After suffering the loss of a loved one, a pet, a job, or a friendship, it’s important to remember to care for yourself while you’re grieving. For many, this can be difficult. Sometimes when we’re overcome with grief, it can be difficult even to get out of bed, let alone take active steps towards self-care. It’s all part of the path to healing, though, and little by little, as you slowly move forward, it can get easier.
Here’s how to care for yourself while grieving.
Take the Time to Recognize Your Grief
First and foremost, you must recognize your grief and take the time to feel it. You have suffered a loss, and your emotions are valid, expected, and understandable. Do not let others try to tell you otherwise.
You may need time to yourself to process your feelings, or you may feel better being around a group of people close to you while you grieve. Either way, you must take the time to do so. Burying the emotions you’re feeling isn’t a sustainable approach. It’s okay to feel what you feel. Know that over time. It will get better.
No Act of Self Care is Too Small
When overcome with grief, it can be easy to fall into a pattern of isolating yourself. Sleeping excessively, staying in your pajamas, or neglecting small things like showering, doing your hair or makeup, or cleaning the dishes. None of this is unnatural, but it is important to overcome it.
While you’re grieving, every act of self-care is an achievement. Every time you get up, get dressed, get to work, and make it through the day while struggling with grief is a great accomplishment. Don’t put stress on yourself by thinking, “I should be better by now,” or “I should be doing more.”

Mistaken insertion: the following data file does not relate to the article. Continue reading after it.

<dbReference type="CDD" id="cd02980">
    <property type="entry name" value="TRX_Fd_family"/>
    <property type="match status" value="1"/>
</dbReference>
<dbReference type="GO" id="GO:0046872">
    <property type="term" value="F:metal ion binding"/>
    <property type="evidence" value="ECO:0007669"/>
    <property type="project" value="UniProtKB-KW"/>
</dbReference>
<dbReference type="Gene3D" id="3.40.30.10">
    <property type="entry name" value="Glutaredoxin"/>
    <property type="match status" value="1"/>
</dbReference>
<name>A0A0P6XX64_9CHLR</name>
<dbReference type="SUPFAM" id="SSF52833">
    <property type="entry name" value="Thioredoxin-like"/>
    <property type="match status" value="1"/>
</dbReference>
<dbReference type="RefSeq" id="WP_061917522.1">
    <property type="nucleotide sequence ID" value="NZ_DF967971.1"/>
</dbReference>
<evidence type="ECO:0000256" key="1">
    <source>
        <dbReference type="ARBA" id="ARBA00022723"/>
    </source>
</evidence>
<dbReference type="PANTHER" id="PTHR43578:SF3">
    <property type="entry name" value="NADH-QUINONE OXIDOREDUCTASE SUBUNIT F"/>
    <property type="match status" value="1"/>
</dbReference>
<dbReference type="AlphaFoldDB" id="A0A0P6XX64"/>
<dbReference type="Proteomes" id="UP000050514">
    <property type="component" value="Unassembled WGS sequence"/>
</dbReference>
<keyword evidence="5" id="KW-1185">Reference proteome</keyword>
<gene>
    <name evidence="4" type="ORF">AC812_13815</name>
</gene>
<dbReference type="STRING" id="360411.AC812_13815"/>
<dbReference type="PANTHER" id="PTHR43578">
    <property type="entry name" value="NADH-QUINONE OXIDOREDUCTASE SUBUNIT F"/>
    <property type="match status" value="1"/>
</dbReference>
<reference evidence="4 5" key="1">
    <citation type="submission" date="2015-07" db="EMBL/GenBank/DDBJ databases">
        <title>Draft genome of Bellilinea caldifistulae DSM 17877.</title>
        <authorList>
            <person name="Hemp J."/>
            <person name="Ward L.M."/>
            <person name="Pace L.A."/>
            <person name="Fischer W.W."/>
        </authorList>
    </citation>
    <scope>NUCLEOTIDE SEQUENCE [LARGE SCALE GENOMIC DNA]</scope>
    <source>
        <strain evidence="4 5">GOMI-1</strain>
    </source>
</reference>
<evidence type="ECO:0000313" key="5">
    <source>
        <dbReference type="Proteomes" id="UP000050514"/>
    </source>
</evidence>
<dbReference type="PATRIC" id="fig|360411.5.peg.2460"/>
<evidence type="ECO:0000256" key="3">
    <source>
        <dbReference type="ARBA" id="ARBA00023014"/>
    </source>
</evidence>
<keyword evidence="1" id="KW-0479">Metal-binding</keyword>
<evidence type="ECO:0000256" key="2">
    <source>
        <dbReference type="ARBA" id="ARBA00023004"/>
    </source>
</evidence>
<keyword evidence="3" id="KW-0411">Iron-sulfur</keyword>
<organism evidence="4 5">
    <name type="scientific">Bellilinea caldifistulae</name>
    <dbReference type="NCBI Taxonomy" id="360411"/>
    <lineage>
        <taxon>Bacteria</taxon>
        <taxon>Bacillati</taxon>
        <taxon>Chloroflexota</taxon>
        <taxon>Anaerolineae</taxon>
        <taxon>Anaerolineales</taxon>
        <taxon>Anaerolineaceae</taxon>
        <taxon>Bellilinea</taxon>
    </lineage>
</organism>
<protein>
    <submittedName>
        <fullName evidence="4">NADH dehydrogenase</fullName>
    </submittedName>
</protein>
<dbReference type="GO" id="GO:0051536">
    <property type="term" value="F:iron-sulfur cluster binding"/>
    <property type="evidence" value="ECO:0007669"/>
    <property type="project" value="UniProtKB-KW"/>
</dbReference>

Instead, recognize that today, you did your best. You made it to work or the grocery store. Today you were brave.
Set Aside Time for Things That Make You Happy
It seems impossible to imagine happiness right now. It may even seem like it would be unfair or wrong to be happy right now. It isn’t. Set aside time for an activity you enjoy and make sure that you participate in it.
Go to that concert you bought tickets six months ago. Show up to your friend’s performance at an open-mic night. Keep those plans for girl’s night.
Your grief will come in waves. There will be ups and downs. Taking your mind off of it for even just an hour can significantly benefit your mental health. Slowly but surely, you’ll feel more comfortable reintegrating back into your daily life, but right now, baby steps are headed in the right direction.
Seek Professional Help if You Need It
If you find yourself slipping into depression, unable to meet your daily obligations, or find that your symptoms worsen over time instead of improving, it may be time to seek professional help. Self-care becomes increasingly difficult when you’re struggling with depression.
There are dedicated grief counselors who specialize in helping those who are struggling to get through difficult times. When you need help, it’s okay to come forward and ask for it.